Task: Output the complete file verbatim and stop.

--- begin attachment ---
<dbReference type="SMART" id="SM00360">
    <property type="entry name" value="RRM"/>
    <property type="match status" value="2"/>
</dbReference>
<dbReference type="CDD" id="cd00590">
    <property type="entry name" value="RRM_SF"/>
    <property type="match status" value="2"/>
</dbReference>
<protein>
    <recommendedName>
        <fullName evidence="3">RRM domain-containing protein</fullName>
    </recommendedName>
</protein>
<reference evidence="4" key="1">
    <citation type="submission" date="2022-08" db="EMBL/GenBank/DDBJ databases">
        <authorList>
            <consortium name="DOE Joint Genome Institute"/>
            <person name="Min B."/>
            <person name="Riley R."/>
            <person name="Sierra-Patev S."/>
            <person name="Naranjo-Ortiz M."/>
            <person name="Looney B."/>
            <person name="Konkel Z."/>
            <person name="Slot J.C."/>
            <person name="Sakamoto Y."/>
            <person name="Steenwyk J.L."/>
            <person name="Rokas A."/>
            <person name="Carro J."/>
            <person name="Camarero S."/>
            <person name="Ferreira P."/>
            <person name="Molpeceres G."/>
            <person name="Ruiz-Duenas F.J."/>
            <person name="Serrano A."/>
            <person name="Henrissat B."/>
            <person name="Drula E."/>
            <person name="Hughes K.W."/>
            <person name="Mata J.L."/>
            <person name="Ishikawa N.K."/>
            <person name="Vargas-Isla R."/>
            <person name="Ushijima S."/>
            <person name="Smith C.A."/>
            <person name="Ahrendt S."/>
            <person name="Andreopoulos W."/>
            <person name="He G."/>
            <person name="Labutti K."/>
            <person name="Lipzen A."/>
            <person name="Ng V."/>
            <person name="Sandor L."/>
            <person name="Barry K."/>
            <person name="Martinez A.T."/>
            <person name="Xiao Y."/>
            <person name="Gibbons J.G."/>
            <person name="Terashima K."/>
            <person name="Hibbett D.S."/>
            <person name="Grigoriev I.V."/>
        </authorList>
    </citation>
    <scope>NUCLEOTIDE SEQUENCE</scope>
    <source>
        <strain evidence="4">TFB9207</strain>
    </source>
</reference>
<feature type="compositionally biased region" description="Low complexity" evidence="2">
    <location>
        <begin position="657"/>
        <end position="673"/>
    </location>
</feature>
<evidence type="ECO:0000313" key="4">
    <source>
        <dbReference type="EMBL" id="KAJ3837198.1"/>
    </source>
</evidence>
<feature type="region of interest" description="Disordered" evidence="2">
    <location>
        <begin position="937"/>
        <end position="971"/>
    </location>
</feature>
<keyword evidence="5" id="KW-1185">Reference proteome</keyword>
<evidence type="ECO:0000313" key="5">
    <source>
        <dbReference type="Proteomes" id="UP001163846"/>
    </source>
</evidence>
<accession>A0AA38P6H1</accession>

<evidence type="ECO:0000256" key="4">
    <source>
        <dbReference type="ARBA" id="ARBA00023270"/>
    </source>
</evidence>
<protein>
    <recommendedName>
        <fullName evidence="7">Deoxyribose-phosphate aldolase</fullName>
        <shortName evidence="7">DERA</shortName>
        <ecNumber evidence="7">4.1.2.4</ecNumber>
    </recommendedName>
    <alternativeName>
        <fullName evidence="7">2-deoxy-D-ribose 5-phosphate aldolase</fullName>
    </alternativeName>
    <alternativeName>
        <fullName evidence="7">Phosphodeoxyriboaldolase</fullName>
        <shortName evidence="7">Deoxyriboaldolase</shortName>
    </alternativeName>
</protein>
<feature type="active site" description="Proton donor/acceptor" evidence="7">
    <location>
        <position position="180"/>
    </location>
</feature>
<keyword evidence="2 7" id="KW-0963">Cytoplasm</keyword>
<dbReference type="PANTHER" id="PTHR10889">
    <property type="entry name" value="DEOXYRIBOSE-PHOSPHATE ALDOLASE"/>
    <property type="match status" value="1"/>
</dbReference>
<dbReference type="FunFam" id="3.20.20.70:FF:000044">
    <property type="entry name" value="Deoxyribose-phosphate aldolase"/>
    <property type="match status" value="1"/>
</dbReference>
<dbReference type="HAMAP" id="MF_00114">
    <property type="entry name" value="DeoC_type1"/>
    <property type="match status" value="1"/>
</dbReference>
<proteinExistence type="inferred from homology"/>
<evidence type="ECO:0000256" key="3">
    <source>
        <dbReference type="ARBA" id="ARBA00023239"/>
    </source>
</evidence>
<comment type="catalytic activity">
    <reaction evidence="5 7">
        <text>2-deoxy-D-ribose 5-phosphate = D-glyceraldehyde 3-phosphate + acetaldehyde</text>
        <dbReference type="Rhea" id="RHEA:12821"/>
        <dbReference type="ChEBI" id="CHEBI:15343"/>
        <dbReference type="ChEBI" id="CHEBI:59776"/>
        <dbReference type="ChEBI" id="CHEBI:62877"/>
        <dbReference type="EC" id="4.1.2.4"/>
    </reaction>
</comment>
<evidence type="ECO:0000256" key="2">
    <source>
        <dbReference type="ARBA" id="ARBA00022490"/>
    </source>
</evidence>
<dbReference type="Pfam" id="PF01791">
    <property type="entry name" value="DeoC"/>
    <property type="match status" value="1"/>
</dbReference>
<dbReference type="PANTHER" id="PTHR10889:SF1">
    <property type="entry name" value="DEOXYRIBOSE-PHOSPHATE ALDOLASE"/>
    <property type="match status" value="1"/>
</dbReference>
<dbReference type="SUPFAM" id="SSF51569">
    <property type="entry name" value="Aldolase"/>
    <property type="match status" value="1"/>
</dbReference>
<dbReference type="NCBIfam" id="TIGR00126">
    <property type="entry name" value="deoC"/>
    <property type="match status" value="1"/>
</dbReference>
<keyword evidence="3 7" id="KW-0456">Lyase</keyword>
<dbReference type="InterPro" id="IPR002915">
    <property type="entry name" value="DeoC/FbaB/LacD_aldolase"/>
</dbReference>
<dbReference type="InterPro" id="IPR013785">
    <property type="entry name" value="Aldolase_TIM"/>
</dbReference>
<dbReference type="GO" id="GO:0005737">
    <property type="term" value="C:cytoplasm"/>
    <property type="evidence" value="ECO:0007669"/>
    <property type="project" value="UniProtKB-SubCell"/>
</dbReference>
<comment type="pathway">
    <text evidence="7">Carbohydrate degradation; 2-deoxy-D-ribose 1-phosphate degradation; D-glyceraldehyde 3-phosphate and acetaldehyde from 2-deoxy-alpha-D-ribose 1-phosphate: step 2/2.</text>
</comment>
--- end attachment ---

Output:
<dbReference type="SMART" id="SM00360">
    <property type="entry name" value="RRM"/>
    <property type="match status" value="2"/>
</dbReference>
<dbReference type="CDD" id="cd00590">
    <property type="entry name" value="RRM_SF"/>
    <property type="match status" value="2"/>
</dbReference>
<protein>
    <recommendedName>
        <fullName evidence="3">RRM domain-containing protein</fullName>
    </recommendedName>
</protein>
<reference evidence="4" key="1">
    <citation type="submission" date="2022-08" db="EMBL/GenBank/DDBJ databases">
        <authorList>
            <consortium name="DOE Joint Genome Institute"/>
            <person name="Min B."/>
            <person name="Riley R."/>
            <person name="Sierra-Patev S."/>
            <person name="Naranjo-Ortiz M."/>
            <person name="Looney B."/>
            <person name="Konkel Z."/>
            <person name="Slot J.C."/>
            <person name="Sakamoto Y."/>
            <person name="Steenwyk J.L."/>
            <person name="Rokas A."/>
            <person name="Carro J."/>
            <person name="Camarero S."/>
            <person name="Ferreira P."/>
            <person name="Molpeceres G."/>
            <person name="Ruiz-Duenas F.J."/>
            <person name="Serrano A."/>
            <person name="Henrissat B."/>
            <person name="Drula E."/>
            <person name="Hughes K.W."/>
            <person name="Mata J.L."/>
            <person name="Ishikawa N.K."/>
            <person name="Vargas-Isla R."/>
            <person name="Ushijima S."/>
            <person name="Smith C.A."/>
            <person name="Ahrendt S."/>
            <person name="Andreopoulos W."/>
            <person name="He G."/>
            <person name="Labutti K."/>
            <person name="Lipzen A."/>
            <person name="Ng V."/>
            <person name="Sandor L."/>
            <person name="Barry K."/>
            <person name="Martinez A.T."/>
            <person name="Xiao Y."/>
            <person name="Gibbons J.G."/>
            <person name="Terashima K."/>
            <person name="Hibbett D.S."/>
            <person name="Grigoriev I.V."/>
        </authorList>
    </citation>
    <scope>NUCLEOTIDE SEQUENCE</scope>
    <source>
        <strain evidence="4">TFB9207</strain>
    </source>
</reference>
<feature type="compositionally biased region" description="Low complexity" evidence="2">
    <location>
        <begin position="657"/>
        <end position="673"/>
    </location>
</feature>
<evidence type="ECO:0000313" key="4">
    <source>
        <dbReference type="EMBL" id="KAJ3837198.1"/>
    </source>
</evidence>
<feature type="region of interest" description="Disordered" evidence="2">
    <location>
        <begin position="937"/>
        <end position="971"/>
    </location>
</feature>
<keyword evidence="5" id="KW-1185">Reference proteome</keyword>
<evidence type="ECO:0000313" key="5">
    <source>
        <dbReference type="Proteomes" id="UP001163846"/>
    </source>
</evidence>
<accession>A0AA38P6H1</accession>

<evidence type="ECO:0000256" key="4">
    <source>
        <dbReference type="ARBA" id="ARBA00023270"/>
    </source>
</evidence>
<protein>
    <recommendedName>
        <fullName evidence="7">Deoxyribose-phosphate aldolase</fullName>
        <shortName evidence="7">DERA</shortName>
        <ecNumber evidence="7">4.1.2.4</ecNumber>
    </recommendedName>
    <alternativeName>
        <fullName evidence="7">2-deoxy-D-ribose 5-phosphate aldolase</fullName>
    </alternativeName>
    <alternativeName>
        <fullName evidence="7">Phosphodeoxyriboaldolase</fullName>
        <shortName evidence="7">Deoxyriboaldolase</shortName>
    </alternativeName>
</protein>
<feature type="active site" description="Proton donor/acceptor" evidence="7">
    <location>
        <position position="180"/>
    </location>
</feature>
<keyword evidence="2 7" id="KW-0963">Cytoplasm</keyword>
<dbReference type="PANTHER" id="PTHR10889">
    <property type="entry name" value="DEOXYRIBOSE-PHOSPHATE ALDOLASE"/>
    <property type="match status" value="1"/>
</dbReference>
<dbReference type="FunFam" id="3.20.20.70:FF:000044">
    <property type="entry name" value="Deoxyribose-phosphate aldolase"/>
    <property type="match status" value="1"/>
</dbReference>
<dbReference type="HAMAP" id="MF_00114">
    <property type="entry name" value="DeoC_type1"/>
    <property type="match status" value="1"/>
</dbReference>
<proteinExistence type="inferred from homology"/>
<evidence type="ECO:0000256" key="3">
    <source>
        <dbReference type="ARBA" id="ARBA00023239"/>
    </source>
</evidence>
<comment type="catalytic activity">
    <reaction evidence="5 7">
        <text>2-deoxy-D-ribose 5-phosphate = D-glyceraldehyde 3-phosphate + acetaldehyde</text>
        <dbReference type="Rhea" id="RHEA:12821"/>
        <dbReference type="ChEBI" id="CHEBI:15343"/>
        <dbReference type="ChEBI" id="CHEBI:59776"/>
        <dbReference type="ChEBI" id="CHEBI:62877"/>
        <dbReference type="EC" id="4.1.2.4"/>
    </reaction>
</comment>
<evidence type="ECO:0000256" key="2">
    <source>
        <dbReference type="ARBA" id="ARBA00022490"/>
    </source>
</evidence>
<dbReference type="Pfam" id="PF01791">
    <property type="entry name" value="DeoC"/>
    <property type="match status" value="1"/>
</dbReference>
<dbReference type="PANTHER" id="PTHR10889:SF1">
    <property type="entry name" value="DEOXYRIBOSE-PHOSPHATE ALDOLASE"/>
    <property type="match status" value="1"/>
</dbReference>
<dbReference type="SUPFAM" id="SSF51569">
    <property type="entry name" value="Aldolase"/>
    <property type="match status" value="1"/>
</dbReference>
<dbReference type="NCBIfam" id="TIGR00126">
    <property type="entry name" value="deoC"/>
    <property type="match status" value="1"/>
</dbReference>
<keyword evidence="3 7" id="KW-0456">Lyase</keyword>
<dbReference type="InterPro" id="IPR002915">
    <property type="entry name" value="DeoC/FbaB/LacD_aldolase"/>
</dbReference>
<dbReference type="InterPro" id="IPR013785">
    <property type="entry name" value="Aldolase_TIM"/>
</dbReference>
<dbReference type="GO" id="GO:0005737">
    <property type="term" value="C:cytoplasm"/>
    <property type="evidence" value="ECO:0007669"/>
    <property type="project" value="UniProtKB-SubCell"/>
</dbReference>
<comment type="pathway">
    <text evidence="7">Carbohydrate degradation; 2-deoxy-D-ribose 1-phosphate degradation; D-glyceraldehyde 3-phosphate and acetaldehyde from 2-deoxy-alpha-D-ribose 1-phosphate: step 2/2.</text>
</comment>